May C-19 Update

UPDATED 5/20 As everyone is adapting to the ever-changing public health situation, the Dorothy Molter Museum is taking steps to prepare for what will be the strangest and most challenging season it’s ever had. As ominous as that sounds, what we’ve noticed already is that our supporters, friends and community members are taking  big steps to lend a hand where needed – folks are coming together. This is something that Dorothy would be proud of.

So, what is going on at the Museum?

Minnesota’s “Stay Safe Plan” limits public-facing businesses and organizations like ours in the work we can do. At this time, we are unsure of when we will be able to open for visitation. There are several factors that will influence this decision, and we encourage you to visit the State of Minnesota’s site for details. However, we are also taking into serious consideration how we would be able to open safely, for visitors and staff.

While we wait, we are taking this opportunity to clean and prepare the cabins and grounds for public visitation.

What will change?

When the Museum is able to open, it will be by pre-arranged reservation only. This will allow for appropriate physical distancing between staff/visitors and visitors group/visitor group.  An online system is being developed through Fare Harbor and we hope to launch it as soon as we have an idea of when we’ll be able to open.

The Museum will be closed a minimum of two days per week in June. Due to our inability to effectively hire and staff seasonal employees, permanent staff will be carrying the staffing duties for public operations such as admissions and information/tours. We will be closed on Tuesdays and Wednesdays, and possibly Mondays, and will re-evaluate how this is working for Museum staff, visitation and visitors and make any changes as appropriate for July, August and September/October. Please understand that this is not desirable on our part. This will significantly reduce our ability to generate revenue to support the Museum. However, we are doing our best to fulfill our mission, accommodate visitation and keep our Museum family employed safely.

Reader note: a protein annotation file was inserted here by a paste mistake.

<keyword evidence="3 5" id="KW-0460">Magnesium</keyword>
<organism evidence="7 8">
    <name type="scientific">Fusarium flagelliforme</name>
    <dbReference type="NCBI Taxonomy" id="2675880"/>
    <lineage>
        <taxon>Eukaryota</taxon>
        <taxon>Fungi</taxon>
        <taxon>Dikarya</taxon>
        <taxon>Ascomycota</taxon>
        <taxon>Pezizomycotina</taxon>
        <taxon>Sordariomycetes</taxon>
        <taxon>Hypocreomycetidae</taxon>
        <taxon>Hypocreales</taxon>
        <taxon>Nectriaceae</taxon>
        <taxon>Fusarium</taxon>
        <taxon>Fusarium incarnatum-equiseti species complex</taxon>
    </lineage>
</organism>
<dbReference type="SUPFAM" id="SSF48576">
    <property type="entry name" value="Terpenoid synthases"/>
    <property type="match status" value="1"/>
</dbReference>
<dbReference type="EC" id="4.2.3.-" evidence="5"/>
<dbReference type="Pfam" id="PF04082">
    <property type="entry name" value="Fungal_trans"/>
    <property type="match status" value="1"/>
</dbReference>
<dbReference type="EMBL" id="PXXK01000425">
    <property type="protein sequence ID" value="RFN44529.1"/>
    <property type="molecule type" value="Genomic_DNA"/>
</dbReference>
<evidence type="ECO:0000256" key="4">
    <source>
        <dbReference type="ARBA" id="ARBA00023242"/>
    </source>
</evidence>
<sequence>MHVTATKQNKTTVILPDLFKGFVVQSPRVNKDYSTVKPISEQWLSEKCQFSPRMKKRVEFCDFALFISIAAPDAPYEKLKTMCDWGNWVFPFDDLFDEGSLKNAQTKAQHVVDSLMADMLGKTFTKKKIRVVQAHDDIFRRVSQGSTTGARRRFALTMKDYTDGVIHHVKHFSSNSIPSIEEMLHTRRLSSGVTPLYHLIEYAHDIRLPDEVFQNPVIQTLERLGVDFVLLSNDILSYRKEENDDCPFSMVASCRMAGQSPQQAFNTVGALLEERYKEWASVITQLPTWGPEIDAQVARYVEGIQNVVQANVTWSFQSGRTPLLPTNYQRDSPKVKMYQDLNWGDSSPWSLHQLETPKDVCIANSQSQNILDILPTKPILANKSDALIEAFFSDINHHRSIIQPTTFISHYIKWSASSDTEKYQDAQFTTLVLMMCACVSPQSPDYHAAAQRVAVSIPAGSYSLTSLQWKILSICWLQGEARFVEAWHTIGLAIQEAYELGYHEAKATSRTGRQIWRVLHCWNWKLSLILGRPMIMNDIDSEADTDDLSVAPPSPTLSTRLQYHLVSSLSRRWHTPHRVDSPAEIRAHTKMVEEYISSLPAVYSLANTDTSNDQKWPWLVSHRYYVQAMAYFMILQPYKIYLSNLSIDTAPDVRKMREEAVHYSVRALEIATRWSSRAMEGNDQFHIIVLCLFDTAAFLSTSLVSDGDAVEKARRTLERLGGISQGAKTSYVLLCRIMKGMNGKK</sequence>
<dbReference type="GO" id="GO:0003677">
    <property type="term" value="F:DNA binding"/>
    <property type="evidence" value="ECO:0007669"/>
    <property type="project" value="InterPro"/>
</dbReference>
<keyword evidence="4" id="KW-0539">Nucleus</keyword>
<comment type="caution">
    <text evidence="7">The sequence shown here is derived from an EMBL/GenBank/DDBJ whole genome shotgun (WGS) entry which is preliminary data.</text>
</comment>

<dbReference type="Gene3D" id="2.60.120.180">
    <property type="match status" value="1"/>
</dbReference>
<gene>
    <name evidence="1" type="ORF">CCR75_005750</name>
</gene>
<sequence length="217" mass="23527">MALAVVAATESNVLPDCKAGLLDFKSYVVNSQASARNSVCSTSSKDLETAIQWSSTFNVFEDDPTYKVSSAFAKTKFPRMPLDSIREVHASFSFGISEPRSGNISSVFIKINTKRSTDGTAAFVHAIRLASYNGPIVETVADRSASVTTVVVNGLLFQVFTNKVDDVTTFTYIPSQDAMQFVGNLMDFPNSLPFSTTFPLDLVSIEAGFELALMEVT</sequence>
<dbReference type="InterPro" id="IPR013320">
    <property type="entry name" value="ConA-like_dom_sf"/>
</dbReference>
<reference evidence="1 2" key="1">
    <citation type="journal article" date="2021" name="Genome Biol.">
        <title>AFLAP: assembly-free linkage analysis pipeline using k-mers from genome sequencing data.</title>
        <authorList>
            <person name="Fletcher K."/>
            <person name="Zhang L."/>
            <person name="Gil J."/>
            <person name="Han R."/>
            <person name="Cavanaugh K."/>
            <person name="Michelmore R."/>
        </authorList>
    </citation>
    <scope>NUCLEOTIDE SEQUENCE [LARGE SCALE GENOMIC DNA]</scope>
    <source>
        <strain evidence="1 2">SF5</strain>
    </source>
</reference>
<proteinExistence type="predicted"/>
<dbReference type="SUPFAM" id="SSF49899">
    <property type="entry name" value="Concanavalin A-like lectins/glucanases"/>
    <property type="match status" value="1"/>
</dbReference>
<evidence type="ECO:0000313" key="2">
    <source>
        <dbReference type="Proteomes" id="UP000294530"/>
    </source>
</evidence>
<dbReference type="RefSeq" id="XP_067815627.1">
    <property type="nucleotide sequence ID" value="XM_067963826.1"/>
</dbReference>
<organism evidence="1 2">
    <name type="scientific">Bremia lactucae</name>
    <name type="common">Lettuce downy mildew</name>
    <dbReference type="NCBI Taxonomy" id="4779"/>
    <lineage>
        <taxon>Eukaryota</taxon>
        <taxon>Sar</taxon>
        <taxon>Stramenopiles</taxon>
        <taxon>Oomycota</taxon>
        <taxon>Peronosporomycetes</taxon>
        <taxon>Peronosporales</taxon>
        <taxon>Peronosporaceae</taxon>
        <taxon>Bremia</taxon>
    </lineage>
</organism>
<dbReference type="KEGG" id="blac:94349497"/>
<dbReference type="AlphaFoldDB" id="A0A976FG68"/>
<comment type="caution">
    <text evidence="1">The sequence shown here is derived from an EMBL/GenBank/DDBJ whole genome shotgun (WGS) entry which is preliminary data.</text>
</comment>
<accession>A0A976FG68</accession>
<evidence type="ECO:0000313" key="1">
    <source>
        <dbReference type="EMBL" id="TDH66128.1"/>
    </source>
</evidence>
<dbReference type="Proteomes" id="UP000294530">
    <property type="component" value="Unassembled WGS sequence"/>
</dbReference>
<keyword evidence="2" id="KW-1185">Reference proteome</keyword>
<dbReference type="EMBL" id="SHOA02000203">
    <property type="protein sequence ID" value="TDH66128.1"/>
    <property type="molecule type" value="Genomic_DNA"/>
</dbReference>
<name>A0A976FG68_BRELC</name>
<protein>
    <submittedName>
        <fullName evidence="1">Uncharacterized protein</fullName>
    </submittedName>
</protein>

We hope that our new reservation system will work swimmingly and we can continue to take reservations year-round.

We will limit the visitor groups to 10 or fewer and ask that they are from the same household/family group.

We will require all staff and visitors to wear a face mask covering their nose and mouth. Per CDC recommendations, we are implementing all possible precautions to protect our staff and visitors while at our site. We will be offering disposable masks for sale for $1.00 for visitors that do not have their own but want to explore the Museum. We strongly encourage all visitors to prepare to wear a mask while exploring Ely in general.

What plans do we have in place so far?

We will be implementing a “one-way” Museum exploration system to maintain physical distance of 6′ or more between staff/visitors and visitor group/visitor group.

We will try to do a brief, introductory mini-tour in the Interpretive Center and outdoors for each group reservation, but will not physically guide groups through the cabins like we have in past seasons. Success of this alternate to guided tours will be evaluated regularly and we will make changes as necessary or appropriate.

We are researching whether we can offer “outdoor only” visits, nature walks and root beer classes and hope to find out by June 1 if this is allowed by the State of Minnesota.